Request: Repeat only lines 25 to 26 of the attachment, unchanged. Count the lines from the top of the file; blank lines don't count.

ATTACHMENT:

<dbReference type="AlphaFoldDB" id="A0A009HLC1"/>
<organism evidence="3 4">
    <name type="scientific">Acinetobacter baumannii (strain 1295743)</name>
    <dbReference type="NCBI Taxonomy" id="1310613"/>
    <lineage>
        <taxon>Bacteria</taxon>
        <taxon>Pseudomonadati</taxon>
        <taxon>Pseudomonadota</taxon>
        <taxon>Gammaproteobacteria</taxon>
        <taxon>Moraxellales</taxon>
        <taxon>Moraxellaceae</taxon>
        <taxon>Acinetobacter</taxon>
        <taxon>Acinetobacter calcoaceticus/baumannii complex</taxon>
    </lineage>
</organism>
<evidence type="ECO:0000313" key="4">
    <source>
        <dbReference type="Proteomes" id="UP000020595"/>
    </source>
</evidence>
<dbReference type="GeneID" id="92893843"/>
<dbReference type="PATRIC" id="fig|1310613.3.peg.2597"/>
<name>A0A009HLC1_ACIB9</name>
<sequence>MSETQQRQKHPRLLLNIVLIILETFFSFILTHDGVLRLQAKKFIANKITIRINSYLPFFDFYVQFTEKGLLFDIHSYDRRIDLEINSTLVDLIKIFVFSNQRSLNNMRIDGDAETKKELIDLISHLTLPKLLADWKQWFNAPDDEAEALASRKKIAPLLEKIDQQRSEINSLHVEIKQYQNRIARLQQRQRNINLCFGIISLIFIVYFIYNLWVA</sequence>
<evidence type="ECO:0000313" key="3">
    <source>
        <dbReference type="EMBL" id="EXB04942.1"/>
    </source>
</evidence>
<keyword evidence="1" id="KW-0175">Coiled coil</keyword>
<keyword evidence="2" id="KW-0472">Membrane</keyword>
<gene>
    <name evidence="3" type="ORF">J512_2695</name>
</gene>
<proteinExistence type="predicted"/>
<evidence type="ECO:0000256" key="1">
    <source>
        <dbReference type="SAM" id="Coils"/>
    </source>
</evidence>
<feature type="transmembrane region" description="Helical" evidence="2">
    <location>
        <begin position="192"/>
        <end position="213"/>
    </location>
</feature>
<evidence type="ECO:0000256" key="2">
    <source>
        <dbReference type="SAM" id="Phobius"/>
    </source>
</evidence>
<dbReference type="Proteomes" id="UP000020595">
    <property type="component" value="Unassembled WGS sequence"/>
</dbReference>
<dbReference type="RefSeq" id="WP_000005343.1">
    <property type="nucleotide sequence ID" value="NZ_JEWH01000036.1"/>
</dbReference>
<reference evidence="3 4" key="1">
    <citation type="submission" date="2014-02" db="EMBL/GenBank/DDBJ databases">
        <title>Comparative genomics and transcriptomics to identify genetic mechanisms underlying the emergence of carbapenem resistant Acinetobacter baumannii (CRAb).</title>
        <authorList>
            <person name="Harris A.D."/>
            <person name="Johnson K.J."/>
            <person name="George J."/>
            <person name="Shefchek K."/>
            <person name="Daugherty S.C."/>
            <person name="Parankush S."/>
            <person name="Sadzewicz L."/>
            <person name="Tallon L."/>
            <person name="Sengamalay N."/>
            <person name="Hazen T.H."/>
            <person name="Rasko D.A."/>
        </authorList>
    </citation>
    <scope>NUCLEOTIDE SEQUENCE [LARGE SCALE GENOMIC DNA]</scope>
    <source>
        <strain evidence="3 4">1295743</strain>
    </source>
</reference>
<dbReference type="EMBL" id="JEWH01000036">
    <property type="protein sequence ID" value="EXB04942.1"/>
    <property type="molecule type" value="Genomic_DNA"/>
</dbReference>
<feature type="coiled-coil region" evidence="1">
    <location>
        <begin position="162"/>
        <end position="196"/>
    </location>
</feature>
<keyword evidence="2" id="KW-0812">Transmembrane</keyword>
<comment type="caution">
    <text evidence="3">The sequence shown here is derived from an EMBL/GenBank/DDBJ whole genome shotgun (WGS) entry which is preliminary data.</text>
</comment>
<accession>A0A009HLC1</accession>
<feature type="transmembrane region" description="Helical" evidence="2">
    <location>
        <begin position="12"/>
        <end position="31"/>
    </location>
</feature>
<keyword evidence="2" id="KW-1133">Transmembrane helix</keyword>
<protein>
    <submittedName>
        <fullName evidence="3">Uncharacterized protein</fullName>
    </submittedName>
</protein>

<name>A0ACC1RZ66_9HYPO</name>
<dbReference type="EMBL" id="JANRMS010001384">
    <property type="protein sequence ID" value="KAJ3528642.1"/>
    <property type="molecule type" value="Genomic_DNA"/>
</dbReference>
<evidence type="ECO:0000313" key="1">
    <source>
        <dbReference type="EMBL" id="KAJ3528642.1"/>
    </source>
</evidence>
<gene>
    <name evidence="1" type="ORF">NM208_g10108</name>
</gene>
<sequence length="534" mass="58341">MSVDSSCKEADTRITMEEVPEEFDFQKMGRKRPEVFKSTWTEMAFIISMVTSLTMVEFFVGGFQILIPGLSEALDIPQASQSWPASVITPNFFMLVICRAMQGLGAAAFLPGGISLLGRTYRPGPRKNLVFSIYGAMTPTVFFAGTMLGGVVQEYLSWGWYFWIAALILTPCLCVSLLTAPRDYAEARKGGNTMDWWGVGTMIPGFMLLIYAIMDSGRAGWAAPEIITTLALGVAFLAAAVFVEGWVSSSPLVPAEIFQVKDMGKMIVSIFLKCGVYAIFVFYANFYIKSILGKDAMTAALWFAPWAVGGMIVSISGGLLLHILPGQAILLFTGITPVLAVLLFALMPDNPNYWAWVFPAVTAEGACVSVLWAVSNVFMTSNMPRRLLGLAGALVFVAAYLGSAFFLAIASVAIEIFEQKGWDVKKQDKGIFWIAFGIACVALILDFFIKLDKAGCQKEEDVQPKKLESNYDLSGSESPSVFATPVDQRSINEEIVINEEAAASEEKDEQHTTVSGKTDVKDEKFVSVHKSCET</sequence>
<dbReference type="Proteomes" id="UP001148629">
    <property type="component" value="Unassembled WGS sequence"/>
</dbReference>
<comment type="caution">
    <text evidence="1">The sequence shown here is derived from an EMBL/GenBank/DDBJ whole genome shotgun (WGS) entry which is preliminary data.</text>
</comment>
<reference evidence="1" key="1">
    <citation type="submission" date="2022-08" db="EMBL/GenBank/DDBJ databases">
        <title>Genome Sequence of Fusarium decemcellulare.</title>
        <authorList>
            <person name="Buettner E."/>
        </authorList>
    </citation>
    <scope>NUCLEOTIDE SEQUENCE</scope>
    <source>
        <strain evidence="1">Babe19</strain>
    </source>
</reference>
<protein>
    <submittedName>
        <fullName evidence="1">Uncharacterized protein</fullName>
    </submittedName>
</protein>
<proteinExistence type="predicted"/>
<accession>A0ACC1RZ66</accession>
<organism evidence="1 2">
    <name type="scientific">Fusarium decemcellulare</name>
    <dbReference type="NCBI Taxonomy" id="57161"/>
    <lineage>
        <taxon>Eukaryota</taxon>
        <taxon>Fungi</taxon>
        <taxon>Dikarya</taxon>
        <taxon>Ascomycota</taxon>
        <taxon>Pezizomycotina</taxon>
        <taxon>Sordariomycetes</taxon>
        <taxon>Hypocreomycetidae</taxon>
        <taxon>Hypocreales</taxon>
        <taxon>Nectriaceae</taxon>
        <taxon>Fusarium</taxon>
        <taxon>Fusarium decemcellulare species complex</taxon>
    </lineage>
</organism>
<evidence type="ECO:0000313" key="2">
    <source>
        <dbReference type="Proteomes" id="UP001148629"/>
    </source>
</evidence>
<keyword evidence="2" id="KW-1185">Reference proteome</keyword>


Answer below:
<evidence type="ECO:0000313" key="3">
    <source>